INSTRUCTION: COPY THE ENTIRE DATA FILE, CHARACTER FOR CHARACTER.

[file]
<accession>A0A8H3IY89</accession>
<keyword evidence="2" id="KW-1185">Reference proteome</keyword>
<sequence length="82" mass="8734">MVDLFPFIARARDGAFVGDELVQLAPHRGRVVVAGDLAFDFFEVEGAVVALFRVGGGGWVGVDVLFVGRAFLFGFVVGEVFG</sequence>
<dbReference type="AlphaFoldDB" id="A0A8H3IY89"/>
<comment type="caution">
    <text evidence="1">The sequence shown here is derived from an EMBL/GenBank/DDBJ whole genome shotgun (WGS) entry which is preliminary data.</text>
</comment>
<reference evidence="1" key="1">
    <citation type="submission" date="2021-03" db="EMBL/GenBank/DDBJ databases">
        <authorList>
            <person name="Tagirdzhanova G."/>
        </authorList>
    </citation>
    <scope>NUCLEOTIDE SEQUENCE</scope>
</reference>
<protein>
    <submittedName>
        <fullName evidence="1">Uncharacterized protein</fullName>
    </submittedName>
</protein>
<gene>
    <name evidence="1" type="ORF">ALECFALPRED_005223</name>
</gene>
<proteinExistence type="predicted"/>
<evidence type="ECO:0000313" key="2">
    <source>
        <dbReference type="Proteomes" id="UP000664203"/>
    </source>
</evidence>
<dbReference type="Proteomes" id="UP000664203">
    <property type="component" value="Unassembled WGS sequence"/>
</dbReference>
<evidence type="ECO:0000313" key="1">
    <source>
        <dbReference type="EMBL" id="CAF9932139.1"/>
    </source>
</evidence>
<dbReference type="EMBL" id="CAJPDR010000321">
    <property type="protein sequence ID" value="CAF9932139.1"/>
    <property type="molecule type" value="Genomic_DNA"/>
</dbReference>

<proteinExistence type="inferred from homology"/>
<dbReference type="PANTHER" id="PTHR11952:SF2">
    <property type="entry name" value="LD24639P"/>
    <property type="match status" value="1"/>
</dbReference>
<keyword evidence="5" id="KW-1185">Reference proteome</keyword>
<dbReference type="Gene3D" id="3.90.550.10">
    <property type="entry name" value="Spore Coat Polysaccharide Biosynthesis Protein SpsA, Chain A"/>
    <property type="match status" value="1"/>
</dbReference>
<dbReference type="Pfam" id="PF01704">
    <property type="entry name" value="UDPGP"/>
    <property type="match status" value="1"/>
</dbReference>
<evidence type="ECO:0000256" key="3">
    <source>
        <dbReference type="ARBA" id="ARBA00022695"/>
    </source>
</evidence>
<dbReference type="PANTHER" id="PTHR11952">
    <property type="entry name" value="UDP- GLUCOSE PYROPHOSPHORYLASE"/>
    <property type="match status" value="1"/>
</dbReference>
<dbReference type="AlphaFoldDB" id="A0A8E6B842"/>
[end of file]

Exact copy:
<accession>A0A8H3IY89</accession>
<keyword evidence="2" id="KW-1185">Reference proteome</keyword>
<sequence length="82" mass="8734">MVDLFPFIARARDGAFVGDELVQLAPHRGRVVVAGDLAFDFFEVEGAVVALFRVGGGGWVGVDVLFVGRAFLFGFVVGEVFG</sequence>
<dbReference type="AlphaFoldDB" id="A0A8H3IY89"/>
<comment type="caution">
    <text evidence="1">The sequence shown here is derived from an EMBL/GenBank/DDBJ whole genome shotgun (WGS) entry which is preliminary data.</text>
</comment>
<reference evidence="1" key="1">
    <citation type="submission" date="2021-03" db="EMBL/GenBank/DDBJ databases">
        <authorList>
            <person name="Tagirdzhanova G."/>
        </authorList>
    </citation>
    <scope>NUCLEOTIDE SEQUENCE</scope>
</reference>
<protein>
    <submittedName>
        <fullName evidence="1">Uncharacterized protein</fullName>
    </submittedName>
</protein>
<gene>
    <name evidence="1" type="ORF">ALECFALPRED_005223</name>
</gene>
<proteinExistence type="predicted"/>
<evidence type="ECO:0000313" key="2">
    <source>
        <dbReference type="Proteomes" id="UP000664203"/>
    </source>
</evidence>
<dbReference type="Proteomes" id="UP000664203">
    <property type="component" value="Unassembled WGS sequence"/>
</dbReference>
<evidence type="ECO:0000313" key="1">
    <source>
        <dbReference type="EMBL" id="CAF9932139.1"/>
    </source>
</evidence>
<dbReference type="EMBL" id="CAJPDR010000321">
    <property type="protein sequence ID" value="CAF9932139.1"/>
    <property type="molecule type" value="Genomic_DNA"/>
</dbReference>

<proteinExistence type="inferred from homology"/>
<dbReference type="PANTHER" id="PTHR11952:SF2">
    <property type="entry name" value="LD24639P"/>
    <property type="match status" value="1"/>
</dbReference>
<keyword evidence="5" id="KW-1185">Reference proteome</keyword>
<dbReference type="Gene3D" id="3.90.550.10">
    <property type="entry name" value="Spore Coat Polysaccharide Biosynthesis Protein SpsA, Chain A"/>
    <property type="match status" value="1"/>
</dbReference>
<dbReference type="Pfam" id="PF01704">
    <property type="entry name" value="UDPGP"/>
    <property type="match status" value="1"/>
</dbReference>
<evidence type="ECO:0000256" key="3">
    <source>
        <dbReference type="ARBA" id="ARBA00022695"/>
    </source>
</evidence>
<dbReference type="PANTHER" id="PTHR11952">
    <property type="entry name" value="UDP- GLUCOSE PYROPHOSPHORYLASE"/>
    <property type="match status" value="1"/>
</dbReference>
<dbReference type="AlphaFoldDB" id="A0A8E6B842"/>